Corporation communication and the impact of technology

    The world of corporate communication harnesses technology to effectively spread a company’s message to stakeholders, both internal and external.

    In a world where nearly everybody has a smartphone and easy access to a computer or tablet, it’s easy to see how technology has impacted the way we communicate in the corporate world.

    The role of Corporate Communications is to oversee the organisation’s media relations, crisis communication, external communication with the public or investors and internal communications between managers and staff.

    Corporation communication and the impact of technology

    Speed, accessibility and flexibility of new technology has dramatically changed the way Corporate Communications teams work and organisations are quickly trying to meet the new communication expectations of their employees and the public.

    There are a wide range of tools used to communicate. These include:

    • Email
    • Videoconferencing
    • Social media
    • Intranet
    • Websites
    • Scheduling and sharing software
    • Task management software
    • Internal instant messaging.

    Facebook, Instagram, Twitter and LinkedIn allow organisations to instantly engage with the public and stakeholders, while also being a necessary tool for public relations.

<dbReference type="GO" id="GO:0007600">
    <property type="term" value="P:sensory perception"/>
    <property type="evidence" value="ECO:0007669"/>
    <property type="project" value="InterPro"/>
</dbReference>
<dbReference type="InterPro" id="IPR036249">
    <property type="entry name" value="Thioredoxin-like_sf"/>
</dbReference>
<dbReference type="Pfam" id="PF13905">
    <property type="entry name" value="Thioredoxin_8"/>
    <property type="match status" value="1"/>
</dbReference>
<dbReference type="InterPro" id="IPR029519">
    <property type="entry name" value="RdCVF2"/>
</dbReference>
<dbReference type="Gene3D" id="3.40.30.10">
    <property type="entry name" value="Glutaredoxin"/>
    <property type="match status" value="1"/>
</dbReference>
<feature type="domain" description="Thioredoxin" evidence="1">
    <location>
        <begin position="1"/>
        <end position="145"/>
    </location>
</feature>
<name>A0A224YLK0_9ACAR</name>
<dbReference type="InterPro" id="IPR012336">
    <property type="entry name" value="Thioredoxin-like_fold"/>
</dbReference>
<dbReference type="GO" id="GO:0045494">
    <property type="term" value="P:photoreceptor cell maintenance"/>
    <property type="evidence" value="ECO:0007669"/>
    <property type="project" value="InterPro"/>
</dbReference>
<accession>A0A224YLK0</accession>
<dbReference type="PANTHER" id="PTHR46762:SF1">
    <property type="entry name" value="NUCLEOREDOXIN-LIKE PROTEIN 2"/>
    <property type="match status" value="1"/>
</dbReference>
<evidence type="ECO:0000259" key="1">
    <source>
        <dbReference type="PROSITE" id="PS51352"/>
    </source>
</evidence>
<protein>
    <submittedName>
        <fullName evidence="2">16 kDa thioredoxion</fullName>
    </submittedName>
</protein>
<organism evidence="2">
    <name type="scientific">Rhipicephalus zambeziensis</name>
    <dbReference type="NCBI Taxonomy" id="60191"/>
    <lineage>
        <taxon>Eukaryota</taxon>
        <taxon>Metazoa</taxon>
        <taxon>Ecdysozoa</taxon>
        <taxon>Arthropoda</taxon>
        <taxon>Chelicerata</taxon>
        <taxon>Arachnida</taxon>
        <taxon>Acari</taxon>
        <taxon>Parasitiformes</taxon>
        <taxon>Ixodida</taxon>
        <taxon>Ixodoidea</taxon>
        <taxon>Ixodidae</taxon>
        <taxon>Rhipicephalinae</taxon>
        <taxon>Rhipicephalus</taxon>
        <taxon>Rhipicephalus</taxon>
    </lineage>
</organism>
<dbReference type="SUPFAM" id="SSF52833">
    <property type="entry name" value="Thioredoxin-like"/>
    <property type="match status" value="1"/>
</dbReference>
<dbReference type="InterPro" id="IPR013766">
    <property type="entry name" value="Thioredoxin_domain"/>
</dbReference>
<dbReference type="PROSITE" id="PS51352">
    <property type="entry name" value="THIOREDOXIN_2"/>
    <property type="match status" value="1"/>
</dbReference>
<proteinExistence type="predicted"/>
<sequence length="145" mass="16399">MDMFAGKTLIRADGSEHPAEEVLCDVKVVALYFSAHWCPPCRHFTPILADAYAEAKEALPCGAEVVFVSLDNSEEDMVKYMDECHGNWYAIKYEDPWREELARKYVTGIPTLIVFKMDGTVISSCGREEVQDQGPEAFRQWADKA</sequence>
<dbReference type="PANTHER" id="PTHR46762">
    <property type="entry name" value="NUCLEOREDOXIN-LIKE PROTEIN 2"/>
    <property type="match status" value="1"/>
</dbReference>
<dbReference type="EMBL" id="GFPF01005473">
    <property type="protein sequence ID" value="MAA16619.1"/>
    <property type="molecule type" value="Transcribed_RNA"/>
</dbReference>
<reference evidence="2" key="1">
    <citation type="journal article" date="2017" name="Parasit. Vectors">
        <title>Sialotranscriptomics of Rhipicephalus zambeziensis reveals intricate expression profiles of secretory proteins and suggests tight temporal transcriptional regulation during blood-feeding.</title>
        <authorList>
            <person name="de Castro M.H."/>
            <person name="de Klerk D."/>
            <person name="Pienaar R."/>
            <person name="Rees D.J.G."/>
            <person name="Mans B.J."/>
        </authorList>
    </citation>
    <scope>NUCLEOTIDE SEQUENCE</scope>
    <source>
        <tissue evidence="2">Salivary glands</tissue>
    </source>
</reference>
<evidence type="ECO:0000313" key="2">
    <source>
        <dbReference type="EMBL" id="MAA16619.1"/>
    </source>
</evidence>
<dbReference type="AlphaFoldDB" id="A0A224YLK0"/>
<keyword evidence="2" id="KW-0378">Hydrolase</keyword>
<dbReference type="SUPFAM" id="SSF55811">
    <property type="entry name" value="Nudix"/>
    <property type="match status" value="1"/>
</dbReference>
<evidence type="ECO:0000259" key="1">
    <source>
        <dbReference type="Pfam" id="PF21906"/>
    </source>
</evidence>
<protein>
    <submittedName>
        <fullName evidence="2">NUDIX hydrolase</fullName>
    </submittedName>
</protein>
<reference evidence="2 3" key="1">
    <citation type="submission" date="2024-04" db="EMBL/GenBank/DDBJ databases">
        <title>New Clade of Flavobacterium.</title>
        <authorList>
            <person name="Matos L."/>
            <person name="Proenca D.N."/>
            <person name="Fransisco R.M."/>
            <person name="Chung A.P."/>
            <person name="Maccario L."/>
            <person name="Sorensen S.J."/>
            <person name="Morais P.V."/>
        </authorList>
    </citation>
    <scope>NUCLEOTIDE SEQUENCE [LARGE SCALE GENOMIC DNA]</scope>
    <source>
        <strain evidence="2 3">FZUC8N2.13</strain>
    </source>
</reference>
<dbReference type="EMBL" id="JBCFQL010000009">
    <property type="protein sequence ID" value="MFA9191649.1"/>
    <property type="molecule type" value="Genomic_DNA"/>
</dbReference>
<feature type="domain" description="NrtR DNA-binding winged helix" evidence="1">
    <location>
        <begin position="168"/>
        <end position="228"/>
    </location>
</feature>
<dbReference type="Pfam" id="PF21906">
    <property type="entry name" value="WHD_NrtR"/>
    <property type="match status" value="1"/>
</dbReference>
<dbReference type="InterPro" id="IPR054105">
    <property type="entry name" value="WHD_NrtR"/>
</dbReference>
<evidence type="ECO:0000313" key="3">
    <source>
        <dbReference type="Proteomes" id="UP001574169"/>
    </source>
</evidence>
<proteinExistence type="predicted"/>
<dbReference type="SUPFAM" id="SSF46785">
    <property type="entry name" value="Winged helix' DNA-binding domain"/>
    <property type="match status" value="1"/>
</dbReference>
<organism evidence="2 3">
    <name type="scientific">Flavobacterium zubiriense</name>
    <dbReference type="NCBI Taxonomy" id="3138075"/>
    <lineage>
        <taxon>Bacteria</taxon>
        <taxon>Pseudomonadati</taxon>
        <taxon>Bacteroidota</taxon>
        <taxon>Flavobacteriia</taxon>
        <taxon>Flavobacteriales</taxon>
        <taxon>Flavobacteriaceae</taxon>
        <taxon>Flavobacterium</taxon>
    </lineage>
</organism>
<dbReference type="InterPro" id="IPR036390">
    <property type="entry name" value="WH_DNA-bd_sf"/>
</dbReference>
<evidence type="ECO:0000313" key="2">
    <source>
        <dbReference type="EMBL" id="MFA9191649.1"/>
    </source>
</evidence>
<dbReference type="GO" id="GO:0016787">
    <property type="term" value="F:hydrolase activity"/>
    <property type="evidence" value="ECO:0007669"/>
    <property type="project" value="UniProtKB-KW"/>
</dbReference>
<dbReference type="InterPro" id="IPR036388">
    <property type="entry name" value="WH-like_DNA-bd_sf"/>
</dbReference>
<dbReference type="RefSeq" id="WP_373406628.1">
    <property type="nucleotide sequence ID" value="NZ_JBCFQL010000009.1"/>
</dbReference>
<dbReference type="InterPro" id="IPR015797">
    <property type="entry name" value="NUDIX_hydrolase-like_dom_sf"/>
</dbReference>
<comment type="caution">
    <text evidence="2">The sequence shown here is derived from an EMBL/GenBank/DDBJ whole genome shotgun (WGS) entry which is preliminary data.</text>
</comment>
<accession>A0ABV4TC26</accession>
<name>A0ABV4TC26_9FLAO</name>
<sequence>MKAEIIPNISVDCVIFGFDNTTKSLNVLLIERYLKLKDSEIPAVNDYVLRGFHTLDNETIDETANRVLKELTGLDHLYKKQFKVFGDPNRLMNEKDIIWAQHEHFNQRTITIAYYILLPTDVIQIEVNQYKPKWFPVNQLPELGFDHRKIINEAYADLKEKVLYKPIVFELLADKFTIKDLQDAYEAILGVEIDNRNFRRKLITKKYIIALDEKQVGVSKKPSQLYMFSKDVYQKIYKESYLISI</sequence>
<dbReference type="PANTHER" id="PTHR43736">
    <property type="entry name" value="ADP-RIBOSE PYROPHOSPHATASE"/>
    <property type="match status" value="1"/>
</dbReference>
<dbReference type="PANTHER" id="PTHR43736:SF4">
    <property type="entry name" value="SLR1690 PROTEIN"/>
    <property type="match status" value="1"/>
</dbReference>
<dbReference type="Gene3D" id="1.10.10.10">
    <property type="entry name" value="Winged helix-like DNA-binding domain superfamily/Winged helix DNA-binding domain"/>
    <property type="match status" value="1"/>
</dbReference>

Our Account Manager Erin Rhone says social media has drastically changed the way Corporate Communications strategies are formulated and executed.

    “As the news cycle has become faster and more persistent, Corporate Communications officers need to be much more reactive than they once were,” she says.

    “You really need to have your finger on the pulse to know what’s trending on social media and making headlines, in order to stay relevant.

    “Nowadays, people have short attention spans – they only tend to engage at posts for seven seconds, so posts need to be punchier, more succinct and eye-catching.

    “We’re also at the mercy of people. Instant feedback requires Communications teams to work quickly and efficiently to get their message across.”

    In a Corporate Communications department structure, internal and external communications teams are often separated, but both can provide social media content to update the public and stakeholders on activity within the organisation.

    “There is definitely a lot more work involved because of the nature of social media,” she says.

    “Many companies now have separate teams who look after social media, while also juggling the demands of other departments.

    “It’s all about engagement. Usually, an engagement rate of between two and five per cent is ideal and that dictates what you post and how you package your message.

    “We measure our performance based on engagement and that then dictates what you can share and post.

    “This evolving world of instant news requires media officers to be savvy with social media in order to better engage with the public.”

    The Corporate Communications organizational structure is ever changing and getting more diverse with new technology.

    For example, Artificial Intelligence (AI) and Augmented Reality (AR) are now beginning to revolutionise the way brands deliver information and the way companies engage with consumers.

    New technologies should be embraced rather than ignored, as they offer new, exciting and often easier ways to interact internally and externally.